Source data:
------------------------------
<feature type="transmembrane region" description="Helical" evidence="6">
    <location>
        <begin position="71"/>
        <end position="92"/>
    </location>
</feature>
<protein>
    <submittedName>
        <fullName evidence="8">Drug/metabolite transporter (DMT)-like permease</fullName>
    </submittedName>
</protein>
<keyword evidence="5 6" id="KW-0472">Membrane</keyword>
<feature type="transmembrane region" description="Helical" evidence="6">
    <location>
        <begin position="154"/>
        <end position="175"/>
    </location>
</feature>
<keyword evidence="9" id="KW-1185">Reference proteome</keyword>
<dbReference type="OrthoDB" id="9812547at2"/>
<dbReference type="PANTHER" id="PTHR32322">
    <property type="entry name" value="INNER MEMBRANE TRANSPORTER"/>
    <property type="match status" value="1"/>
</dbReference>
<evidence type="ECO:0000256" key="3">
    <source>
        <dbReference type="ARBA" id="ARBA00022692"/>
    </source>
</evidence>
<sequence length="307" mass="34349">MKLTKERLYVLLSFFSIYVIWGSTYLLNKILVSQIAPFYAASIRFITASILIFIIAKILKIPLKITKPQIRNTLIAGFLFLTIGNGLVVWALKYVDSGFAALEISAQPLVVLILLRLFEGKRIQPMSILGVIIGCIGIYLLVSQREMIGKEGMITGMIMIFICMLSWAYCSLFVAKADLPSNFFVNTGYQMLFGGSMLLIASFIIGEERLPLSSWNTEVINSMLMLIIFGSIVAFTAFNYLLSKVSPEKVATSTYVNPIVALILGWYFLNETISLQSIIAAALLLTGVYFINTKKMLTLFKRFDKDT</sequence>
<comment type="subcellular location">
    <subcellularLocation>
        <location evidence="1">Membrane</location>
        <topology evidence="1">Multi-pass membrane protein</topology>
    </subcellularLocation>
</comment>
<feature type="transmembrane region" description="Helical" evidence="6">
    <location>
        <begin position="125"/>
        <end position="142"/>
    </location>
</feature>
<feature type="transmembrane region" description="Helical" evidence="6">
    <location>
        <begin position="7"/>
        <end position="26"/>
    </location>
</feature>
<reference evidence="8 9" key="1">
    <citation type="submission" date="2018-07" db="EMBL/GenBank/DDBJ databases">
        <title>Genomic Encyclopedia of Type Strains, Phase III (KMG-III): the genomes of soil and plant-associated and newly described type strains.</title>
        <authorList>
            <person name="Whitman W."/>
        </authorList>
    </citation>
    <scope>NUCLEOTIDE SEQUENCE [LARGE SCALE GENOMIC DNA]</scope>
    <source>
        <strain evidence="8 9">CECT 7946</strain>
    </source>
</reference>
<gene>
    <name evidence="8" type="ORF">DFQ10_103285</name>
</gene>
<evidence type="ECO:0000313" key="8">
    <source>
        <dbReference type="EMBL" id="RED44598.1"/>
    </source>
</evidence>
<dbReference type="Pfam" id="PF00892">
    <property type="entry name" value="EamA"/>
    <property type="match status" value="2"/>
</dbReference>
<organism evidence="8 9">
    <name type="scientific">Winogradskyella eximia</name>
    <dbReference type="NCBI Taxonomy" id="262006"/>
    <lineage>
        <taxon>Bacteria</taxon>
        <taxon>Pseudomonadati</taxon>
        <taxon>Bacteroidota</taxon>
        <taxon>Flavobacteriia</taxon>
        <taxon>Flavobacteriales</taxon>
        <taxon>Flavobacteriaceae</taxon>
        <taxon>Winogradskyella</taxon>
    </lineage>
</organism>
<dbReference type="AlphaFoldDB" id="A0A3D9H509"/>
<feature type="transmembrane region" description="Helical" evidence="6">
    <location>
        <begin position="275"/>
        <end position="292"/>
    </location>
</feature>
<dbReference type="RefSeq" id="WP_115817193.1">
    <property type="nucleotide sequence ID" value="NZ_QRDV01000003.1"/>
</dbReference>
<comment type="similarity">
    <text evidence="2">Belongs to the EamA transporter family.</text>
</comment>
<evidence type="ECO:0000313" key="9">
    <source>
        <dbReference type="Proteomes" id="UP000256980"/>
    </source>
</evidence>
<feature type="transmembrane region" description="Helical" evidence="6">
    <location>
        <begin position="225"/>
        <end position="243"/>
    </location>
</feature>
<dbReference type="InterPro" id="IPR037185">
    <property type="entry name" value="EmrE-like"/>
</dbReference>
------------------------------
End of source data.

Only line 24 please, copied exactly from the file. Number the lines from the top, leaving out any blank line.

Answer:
</dbReference>